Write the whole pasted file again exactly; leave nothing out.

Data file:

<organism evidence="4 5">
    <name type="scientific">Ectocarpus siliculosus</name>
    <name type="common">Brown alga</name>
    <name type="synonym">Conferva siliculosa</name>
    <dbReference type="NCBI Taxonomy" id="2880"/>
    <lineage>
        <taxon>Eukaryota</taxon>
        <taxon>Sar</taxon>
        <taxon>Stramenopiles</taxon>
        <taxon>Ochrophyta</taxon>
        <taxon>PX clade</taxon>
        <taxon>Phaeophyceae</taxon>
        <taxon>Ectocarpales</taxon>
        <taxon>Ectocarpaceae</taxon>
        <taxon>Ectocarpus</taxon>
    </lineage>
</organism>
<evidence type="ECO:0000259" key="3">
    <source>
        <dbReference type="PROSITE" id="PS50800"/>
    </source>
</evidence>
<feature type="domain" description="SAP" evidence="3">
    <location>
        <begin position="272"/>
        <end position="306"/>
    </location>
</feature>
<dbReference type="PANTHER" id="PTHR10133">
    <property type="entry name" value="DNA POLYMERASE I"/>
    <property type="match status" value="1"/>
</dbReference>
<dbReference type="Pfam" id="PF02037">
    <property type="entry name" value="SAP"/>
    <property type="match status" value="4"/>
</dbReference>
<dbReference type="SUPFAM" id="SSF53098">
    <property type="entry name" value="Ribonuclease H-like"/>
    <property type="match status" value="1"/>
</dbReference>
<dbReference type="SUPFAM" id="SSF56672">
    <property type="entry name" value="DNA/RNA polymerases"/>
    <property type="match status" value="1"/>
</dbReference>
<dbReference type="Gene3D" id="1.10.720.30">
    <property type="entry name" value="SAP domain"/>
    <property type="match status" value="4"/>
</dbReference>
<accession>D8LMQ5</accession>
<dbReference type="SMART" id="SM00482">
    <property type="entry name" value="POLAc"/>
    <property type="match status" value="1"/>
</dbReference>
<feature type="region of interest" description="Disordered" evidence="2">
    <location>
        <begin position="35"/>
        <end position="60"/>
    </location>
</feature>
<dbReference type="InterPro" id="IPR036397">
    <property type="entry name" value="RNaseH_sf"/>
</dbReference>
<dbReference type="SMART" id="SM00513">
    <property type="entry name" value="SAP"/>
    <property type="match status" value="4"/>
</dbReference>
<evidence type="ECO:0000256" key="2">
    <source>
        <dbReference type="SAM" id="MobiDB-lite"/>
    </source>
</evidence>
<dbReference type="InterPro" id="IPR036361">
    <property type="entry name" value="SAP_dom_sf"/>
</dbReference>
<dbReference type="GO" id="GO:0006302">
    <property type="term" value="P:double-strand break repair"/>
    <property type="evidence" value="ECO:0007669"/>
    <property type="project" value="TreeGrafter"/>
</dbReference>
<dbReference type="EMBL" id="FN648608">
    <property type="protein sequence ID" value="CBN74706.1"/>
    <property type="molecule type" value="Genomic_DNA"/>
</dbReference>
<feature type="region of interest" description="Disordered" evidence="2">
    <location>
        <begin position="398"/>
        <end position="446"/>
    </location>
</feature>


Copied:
<organism evidence="4 5">
    <name type="scientific">Ectocarpus siliculosus</name>
    <name type="common">Brown alga</name>
    <name type="synonym">Conferva siliculosa</name>
    <dbReference type="NCBI Taxonomy" id="2880"/>
    <lineage>
        <taxon>Eukaryota</taxon>
        <taxon>Sar</taxon>
        <taxon>Stramenopiles</taxon>
        <taxon>Ochrophyta</taxon>
        <taxon>PX clade</taxon>
        <taxon>Phaeophyceae</taxon>
        <taxon>Ectocarpales</taxon>
        <taxon>Ectocarpaceae</taxon>
        <taxon>Ectocarpus</taxon>
    </lineage>
</organism>
<evidence type="ECO:0000259" key="3">
    <source>
        <dbReference type="PROSITE" id="PS50800"/>
    </source>
</evidence>
<feature type="domain" description="SAP" evidence="3">
    <location>
        <begin position="272"/>
        <end position="306"/>
    </location>
</feature>
<dbReference type="PANTHER" id="PTHR10133">
    <property type="entry name" value="DNA POLYMERASE I"/>
    <property type="match status" value="1"/>
</dbReference>
<dbReference type="Pfam" id="PF02037">
    <property type="entry name" value="SAP"/>
    <property type="match status" value="4"/>
</dbReference>
<dbReference type="SUPFAM" id="SSF53098">
    <property type="entry name" value="Ribonuclease H-like"/>
    <property type="match status" value="1"/>
</dbReference>
<dbReference type="SUPFAM" id="SSF56672">
    <property type="entry name" value="DNA/RNA polymerases"/>
    <property type="match status" value="1"/>
</dbReference>
<dbReference type="Gene3D" id="1.10.720.30">
    <property type="entry name" value="SAP domain"/>
    <property type="match status" value="4"/>
</dbReference>
<accession>D8LMQ5</accession>
<dbReference type="SMART" id="SM00482">
    <property type="entry name" value="POLAc"/>
    <property type="match status" value="1"/>
</dbReference>
<feature type="region of interest" description="Disordered" evidence="2">
    <location>
        <begin position="35"/>
        <end position="60"/>
    </location>
</feature>
<dbReference type="InterPro" id="IPR036397">
    <property type="entry name" value="RNaseH_sf"/>
</dbReference>
<dbReference type="SMART" id="SM00513">
    <property type="entry name" value="SAP"/>
    <property type="match status" value="4"/>
</dbReference>
<evidence type="ECO:0000256" key="2">
    <source>
        <dbReference type="SAM" id="MobiDB-lite"/>
    </source>
</evidence>
<dbReference type="InterPro" id="IPR036361">
    <property type="entry name" value="SAP_dom_sf"/>
</dbReference>
<dbReference type="GO" id="GO:0006302">
    <property type="term" value="P:double-strand break repair"/>
    <property type="evidence" value="ECO:0007669"/>
    <property type="project" value="TreeGrafter"/>
</dbReference>
<dbReference type="EMBL" id="FN648608">
    <property type="protein sequence ID" value="CBN74706.1"/>
    <property type="molecule type" value="Genomic_DNA"/>
</dbReference>
<feature type="region of interest" description="Disordered" evidence="2">
    <location>
        <begin position="398"/>
        <end position="446"/>
    </location>
</feature>